satan, as powerful an enemy as he is, has no power over Christians because we are set free from his power by the blood of Christ, yet how many Christians are not living the victorious, abundant life Jesus promised us? Take your focus off of Jesus and worry about all the stuff that’s going on in your life, and satan will soon grab the opportunity to fill your heart and mind with doubts about your worth in God’s eyes. You are of infinite value to God. The price He paid to buy back your soul is incalculable in human terms, yet so many Christians feel unworthy and even worthless to God.
Don’t get me wrong – I’m not trying to trivialise the challenges we each face. Some of us here today are facing and having to deal with extreme hardships, but as the old saying goes, life is hard, but God is good. Keep your eyes on Jesus, the author and finisher of your faith.
A couple of weeks ago we looked at the wonderful promises we find in Romans chapter 8. Remember that nothing can separate you from the love of God that is yours in Jesus Christ.
God has promised us, as He did with His chosen people, a place of permanent rest. He gave them a glimpse of the Promised Land. Their walk of faith should have been strengthened by their belief in God and the initial favourable report of the spies. They should have entered the Promised Land there and then and trusted that God would deal with the aliens in their land as He promised He would, but sadly they didn’t, and as a result of their unbelief they wandered around in the desert for forty years. There were at least 5 million people standing on the eastern bank of the Jordan River that day, just waiting for the signal to cross over. They were within touching distance of the Promised Land, but they disobeyed, and they lost the land of promise. Apart from Joshua and Caleb, they all died in the desert during the next 40 years.
We too are called to walk by faith, as God through His Word gives us a glimpse into a land of even greater promise. It’s a land we call Heaven. We have the promise in the Bible that if we put our faith in Jesus, our eternal inheritance is the New Jerusalem. Is your faith wavering? Are you struggling to keep hold of the promises of God? If so, remember His great faithfulness to you.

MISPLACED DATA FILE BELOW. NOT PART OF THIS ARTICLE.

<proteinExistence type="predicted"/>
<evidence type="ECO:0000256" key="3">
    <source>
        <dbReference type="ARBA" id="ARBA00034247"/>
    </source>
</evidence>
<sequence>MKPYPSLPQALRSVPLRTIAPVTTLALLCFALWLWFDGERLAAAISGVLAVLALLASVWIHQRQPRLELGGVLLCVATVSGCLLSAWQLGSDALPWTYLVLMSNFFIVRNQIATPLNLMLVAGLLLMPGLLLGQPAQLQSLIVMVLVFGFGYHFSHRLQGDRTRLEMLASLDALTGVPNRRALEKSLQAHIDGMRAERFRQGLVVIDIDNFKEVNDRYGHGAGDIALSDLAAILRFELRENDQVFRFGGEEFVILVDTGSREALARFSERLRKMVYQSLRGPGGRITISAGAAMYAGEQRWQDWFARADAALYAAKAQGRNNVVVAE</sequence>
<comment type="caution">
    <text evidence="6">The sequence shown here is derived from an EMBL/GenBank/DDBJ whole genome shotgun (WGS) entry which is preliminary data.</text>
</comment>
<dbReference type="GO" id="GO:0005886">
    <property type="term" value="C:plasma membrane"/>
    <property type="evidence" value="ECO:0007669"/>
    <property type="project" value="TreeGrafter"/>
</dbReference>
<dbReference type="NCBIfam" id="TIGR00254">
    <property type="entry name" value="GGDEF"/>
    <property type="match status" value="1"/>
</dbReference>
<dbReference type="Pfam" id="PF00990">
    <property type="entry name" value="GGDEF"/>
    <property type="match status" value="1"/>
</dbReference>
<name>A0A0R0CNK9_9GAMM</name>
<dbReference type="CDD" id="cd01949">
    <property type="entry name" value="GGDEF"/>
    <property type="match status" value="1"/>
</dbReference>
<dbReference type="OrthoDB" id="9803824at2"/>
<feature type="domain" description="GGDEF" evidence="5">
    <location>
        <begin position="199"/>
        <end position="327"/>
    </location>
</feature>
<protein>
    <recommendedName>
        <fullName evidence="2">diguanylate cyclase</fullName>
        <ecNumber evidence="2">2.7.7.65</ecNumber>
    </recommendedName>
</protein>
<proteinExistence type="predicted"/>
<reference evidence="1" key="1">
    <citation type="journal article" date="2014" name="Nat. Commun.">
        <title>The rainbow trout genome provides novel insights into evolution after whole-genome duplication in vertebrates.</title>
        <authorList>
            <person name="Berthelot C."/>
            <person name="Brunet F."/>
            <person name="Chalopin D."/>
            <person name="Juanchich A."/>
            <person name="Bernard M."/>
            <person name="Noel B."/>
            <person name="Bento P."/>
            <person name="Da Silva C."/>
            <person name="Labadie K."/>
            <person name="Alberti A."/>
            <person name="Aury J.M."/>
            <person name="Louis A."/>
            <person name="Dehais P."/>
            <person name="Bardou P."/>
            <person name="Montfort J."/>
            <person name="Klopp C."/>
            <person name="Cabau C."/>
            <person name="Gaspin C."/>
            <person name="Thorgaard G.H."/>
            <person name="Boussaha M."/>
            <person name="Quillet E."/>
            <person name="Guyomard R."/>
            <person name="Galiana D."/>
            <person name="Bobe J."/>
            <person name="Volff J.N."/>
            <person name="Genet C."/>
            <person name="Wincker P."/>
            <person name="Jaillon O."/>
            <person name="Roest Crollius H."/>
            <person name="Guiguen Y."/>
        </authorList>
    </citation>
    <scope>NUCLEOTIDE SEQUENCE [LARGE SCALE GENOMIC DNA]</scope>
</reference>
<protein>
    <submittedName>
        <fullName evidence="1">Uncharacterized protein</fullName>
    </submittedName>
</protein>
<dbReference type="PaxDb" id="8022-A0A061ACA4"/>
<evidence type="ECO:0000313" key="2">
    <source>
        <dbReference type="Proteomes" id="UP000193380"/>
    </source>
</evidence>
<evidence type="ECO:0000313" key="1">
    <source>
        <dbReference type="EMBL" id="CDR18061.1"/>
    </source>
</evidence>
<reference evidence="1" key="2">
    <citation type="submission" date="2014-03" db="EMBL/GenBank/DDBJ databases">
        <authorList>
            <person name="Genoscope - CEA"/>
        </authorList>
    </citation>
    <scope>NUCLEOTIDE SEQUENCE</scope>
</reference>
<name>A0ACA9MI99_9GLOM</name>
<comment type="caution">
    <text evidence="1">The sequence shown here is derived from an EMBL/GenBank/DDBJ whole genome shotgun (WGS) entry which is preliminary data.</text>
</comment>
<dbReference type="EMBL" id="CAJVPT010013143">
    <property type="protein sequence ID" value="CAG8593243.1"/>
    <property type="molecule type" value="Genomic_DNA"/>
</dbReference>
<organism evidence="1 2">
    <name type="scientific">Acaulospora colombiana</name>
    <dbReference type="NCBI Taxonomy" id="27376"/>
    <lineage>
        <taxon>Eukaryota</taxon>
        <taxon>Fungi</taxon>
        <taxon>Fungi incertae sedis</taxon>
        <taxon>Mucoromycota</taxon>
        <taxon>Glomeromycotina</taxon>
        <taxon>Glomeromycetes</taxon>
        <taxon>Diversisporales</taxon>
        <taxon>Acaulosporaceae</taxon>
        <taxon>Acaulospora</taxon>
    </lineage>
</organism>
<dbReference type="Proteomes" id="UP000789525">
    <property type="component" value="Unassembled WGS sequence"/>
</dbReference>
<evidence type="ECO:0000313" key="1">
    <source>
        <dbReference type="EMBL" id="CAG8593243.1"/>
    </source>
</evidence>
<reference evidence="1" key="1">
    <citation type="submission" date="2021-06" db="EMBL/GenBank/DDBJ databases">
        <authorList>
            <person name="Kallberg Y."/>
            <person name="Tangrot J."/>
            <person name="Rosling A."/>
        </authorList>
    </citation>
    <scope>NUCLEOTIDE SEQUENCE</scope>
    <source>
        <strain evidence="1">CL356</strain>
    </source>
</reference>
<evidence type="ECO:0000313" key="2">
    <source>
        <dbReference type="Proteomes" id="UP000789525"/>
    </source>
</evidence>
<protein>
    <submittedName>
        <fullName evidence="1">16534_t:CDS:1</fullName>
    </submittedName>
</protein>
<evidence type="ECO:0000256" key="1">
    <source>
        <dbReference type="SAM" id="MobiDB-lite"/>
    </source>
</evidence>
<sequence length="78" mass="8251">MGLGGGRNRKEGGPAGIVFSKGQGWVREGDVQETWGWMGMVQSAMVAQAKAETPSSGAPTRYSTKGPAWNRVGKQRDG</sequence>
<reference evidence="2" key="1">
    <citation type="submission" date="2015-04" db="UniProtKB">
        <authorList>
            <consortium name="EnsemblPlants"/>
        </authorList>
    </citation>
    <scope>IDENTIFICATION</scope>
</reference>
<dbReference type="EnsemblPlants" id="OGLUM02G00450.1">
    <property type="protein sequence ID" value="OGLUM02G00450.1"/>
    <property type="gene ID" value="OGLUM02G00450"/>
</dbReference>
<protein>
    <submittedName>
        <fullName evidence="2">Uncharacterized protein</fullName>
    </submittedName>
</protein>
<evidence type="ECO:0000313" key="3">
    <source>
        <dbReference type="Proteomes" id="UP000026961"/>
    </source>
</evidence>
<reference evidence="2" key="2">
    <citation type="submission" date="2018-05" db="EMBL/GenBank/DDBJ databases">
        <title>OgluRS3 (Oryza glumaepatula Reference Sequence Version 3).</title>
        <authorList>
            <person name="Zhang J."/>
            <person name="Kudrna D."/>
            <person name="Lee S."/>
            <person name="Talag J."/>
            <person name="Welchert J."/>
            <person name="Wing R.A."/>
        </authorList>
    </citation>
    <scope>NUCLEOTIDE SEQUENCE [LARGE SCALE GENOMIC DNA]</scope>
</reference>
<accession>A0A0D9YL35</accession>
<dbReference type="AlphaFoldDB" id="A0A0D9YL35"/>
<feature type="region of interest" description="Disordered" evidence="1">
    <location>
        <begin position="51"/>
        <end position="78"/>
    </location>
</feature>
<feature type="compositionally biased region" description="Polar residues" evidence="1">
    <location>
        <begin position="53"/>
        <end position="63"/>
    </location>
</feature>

Take courage from Paul’s words in Philippians 3: “I want to know Christ and the power of His resurrection and the fellowship of sharing in His sufferings, becoming like Him in his death, and so, somehow, to attain to the resurrection from the dead. Not that I have already obtained all this, or have already been made perfect, but I press on to take hold of that for which Christ Jesus took hold of me. Brothers, I do not consider myself yet to have taken hold of it. But one thing I do: Forgetting what is behind and straining toward what is ahead, I press on toward the goal to win the prize for which God has called me heavenward in Christ Jesus.” (Philippians 3:10-14)
God has never broken any of His promises. Why would He start now?
In Mark 9 a father brings his demon possessed son to Jesus and pleads with Him to cure his son. “If you can do anything, take pity on us and help us. ‘If you can?’ said Jesus. ‘Everything is possible for him who believes.’ Immediately the boy’s father exclaimed, ‘I do believe; help me overcome my unbelief!’”
I do believe. Help me overcome my unbelief. Let that be our prayer today.
Homegroup Study Notes
Read Numbers 13:17-33
One of the saddest aspects to this story is that these were the same people who had personally been rescued from Egyptian slavery by God’s miracles. They had seen firsthand what God could do, yet they would not trust Him to conquer the Promised Land for them.
Why do you think they had a sudden change of heart?
The consequences of their unbelief were severe. Because of their reluctance to trust God, the Promised Land was taken away from them and they all (with the exception of Joshua and Caleb) died in the desert.
The consequences of us not trusting Jesus are infinitely greater. The Bible teaches very clearly that those who do not put their faith in Him are doomed to spend eternity in hell.
Why does God take faith (and the lack of it) so seriously?
Read Hebrews 12:1-3
What are some of the “things that hinder” us?
Share with your group a time when you walked by faith and not by sight – a time when despite the doubts, you chose to trust God to keep His promises.
How did your faith grow as a result of this?
Close by praying the God would strengthen your faith in Him. Pray in particular for those in your group who may be going through a difficult time, and who need to be reminded of God’s faithfulness.